Vladimir Paul Lopaten


Vladimir Lopaten
Queenslander Pictorial, supplement to The Queenslander, 24 July 1915, p. 26

Vladimir Lopaten
courtesy of Ron Lopaten

Russian spelling

Владимир Павлович Лопатин

Born 8.07.1892

Place Aleksino, Smolensk, Russia

Ethnic origin Russian

Religion Russian Orthodox

Father Paul Jacob Lopaten

Family

Wife Elsie Lopaten (née Clarkson), married 1923; daughters Letty Larose b. 1925, Joan Tehersa (sic) b.1926, son Ronald Paul b. 1930

Arrived at Australia
from Harbin, China
on 24.01.1913
per St Albans
disembarked at Brisbane

Residence before enlistment Brisbane

Occupation 1915-1921 labourer, 1922 printer

Service
service number 2230
enlisted 27.04.1915
POE Longreach, Qld
unit 15th Battalion
rank Private
place Gallipoli, 1915
casualties WIA 1915
final fate RTA 11.03.1916
discharged 14.06.1916

Naturalisation 1922

Residence after the war Brisbane, Bingera, Ingham, Stanthorpe, Brisbane, Southport, Qld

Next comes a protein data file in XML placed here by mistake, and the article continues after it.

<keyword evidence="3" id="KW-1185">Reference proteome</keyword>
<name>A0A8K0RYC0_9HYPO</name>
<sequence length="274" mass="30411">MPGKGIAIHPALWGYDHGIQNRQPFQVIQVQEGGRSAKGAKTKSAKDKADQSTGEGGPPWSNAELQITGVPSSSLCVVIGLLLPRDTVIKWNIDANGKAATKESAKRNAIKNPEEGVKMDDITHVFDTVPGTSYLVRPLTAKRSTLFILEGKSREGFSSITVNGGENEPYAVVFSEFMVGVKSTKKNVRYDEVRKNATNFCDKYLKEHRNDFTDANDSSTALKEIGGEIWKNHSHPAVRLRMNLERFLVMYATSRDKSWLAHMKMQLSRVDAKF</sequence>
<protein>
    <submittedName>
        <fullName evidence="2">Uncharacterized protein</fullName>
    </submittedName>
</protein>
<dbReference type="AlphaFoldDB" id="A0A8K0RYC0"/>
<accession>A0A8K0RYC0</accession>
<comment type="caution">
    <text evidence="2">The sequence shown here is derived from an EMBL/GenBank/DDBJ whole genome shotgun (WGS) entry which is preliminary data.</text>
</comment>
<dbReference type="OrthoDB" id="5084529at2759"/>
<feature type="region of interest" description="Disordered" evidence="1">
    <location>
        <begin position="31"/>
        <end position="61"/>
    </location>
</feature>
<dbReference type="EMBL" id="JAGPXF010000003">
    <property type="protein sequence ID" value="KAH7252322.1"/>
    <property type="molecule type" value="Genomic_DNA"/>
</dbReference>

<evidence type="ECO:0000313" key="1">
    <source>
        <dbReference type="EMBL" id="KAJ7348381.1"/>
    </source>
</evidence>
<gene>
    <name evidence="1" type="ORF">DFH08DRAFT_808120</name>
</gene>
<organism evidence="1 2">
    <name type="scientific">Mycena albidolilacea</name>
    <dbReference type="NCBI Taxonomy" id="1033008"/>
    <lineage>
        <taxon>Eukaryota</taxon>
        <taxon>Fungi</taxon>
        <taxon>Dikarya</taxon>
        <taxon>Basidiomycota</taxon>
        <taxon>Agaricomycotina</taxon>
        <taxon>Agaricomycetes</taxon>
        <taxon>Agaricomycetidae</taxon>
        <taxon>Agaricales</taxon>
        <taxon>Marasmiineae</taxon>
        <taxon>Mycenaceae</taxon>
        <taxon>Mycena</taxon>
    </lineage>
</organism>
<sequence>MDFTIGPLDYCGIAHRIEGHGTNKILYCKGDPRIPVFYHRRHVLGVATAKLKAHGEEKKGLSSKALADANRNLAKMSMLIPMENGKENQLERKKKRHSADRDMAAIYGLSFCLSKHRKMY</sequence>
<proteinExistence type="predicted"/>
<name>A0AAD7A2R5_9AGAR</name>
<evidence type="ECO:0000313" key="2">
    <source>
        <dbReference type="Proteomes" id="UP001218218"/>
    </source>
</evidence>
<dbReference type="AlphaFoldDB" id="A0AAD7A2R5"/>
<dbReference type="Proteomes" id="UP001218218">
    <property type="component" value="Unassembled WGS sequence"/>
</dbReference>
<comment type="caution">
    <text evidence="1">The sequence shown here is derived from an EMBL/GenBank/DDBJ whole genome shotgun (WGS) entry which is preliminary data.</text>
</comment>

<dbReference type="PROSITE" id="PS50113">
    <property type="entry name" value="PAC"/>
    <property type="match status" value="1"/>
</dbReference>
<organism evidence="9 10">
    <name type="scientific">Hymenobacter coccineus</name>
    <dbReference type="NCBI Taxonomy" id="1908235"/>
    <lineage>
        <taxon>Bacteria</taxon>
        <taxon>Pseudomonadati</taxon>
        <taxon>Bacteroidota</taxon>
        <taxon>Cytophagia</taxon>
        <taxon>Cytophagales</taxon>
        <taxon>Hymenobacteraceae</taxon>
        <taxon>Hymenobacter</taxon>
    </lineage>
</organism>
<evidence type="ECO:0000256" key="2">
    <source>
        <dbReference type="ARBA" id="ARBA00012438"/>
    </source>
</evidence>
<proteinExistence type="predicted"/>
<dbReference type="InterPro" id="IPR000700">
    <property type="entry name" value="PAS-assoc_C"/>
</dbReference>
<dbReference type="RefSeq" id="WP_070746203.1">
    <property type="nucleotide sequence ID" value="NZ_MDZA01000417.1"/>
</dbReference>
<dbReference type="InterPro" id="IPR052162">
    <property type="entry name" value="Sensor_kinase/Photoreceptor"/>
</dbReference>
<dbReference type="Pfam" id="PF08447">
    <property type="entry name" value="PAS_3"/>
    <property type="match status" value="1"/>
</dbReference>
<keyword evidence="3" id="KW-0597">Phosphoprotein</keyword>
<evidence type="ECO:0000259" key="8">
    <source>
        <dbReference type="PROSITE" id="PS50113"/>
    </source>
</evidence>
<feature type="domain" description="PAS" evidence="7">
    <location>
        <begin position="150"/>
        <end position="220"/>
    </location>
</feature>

Died 7.10.1961, Qld

Materials

Digitised naturalisation (NAA)

Digitised service records (NAA)

Digitised Embarkation roll entry (AWM)

Alien registration (NAA)

Medical case file (NAA)

Crematorium records (NAA)

Blog article

Russian

English

From Russian Anzacs in Australian History:

Ron Lopaten, reflecting on his father's escape from Russia in 1913 with four other 20-year-olds, says: 'I am not sure why he came to Australia, ... they all decided to take off for some specific reason, either for adventure or to get away from something. The only thing I can guess is that he did not want to end up in the czar's army. He did say that there were signs on the parks which said "No soldiers or dogs allowed". He did mention that. I guess in 1913 the Russian army was not very well treated or not very well paid.'

[...] 'My father never mentioned anything about Gallipoli', Vladimir Lopaten's son says, 'other than the fact that when he was wounded he was laying sandbags, and he was bending over, laying down a sandbag and he was shot by a sniper, the bullet passed through his lung, just missed his heart, came out his back and then the bullet hit a New Zealander in the bottom! So the New Zealander was jumping up and down.' Russian Anzacs seemed to be able to see the funny side of things even when in mortal danger, just like their Australian comrades did.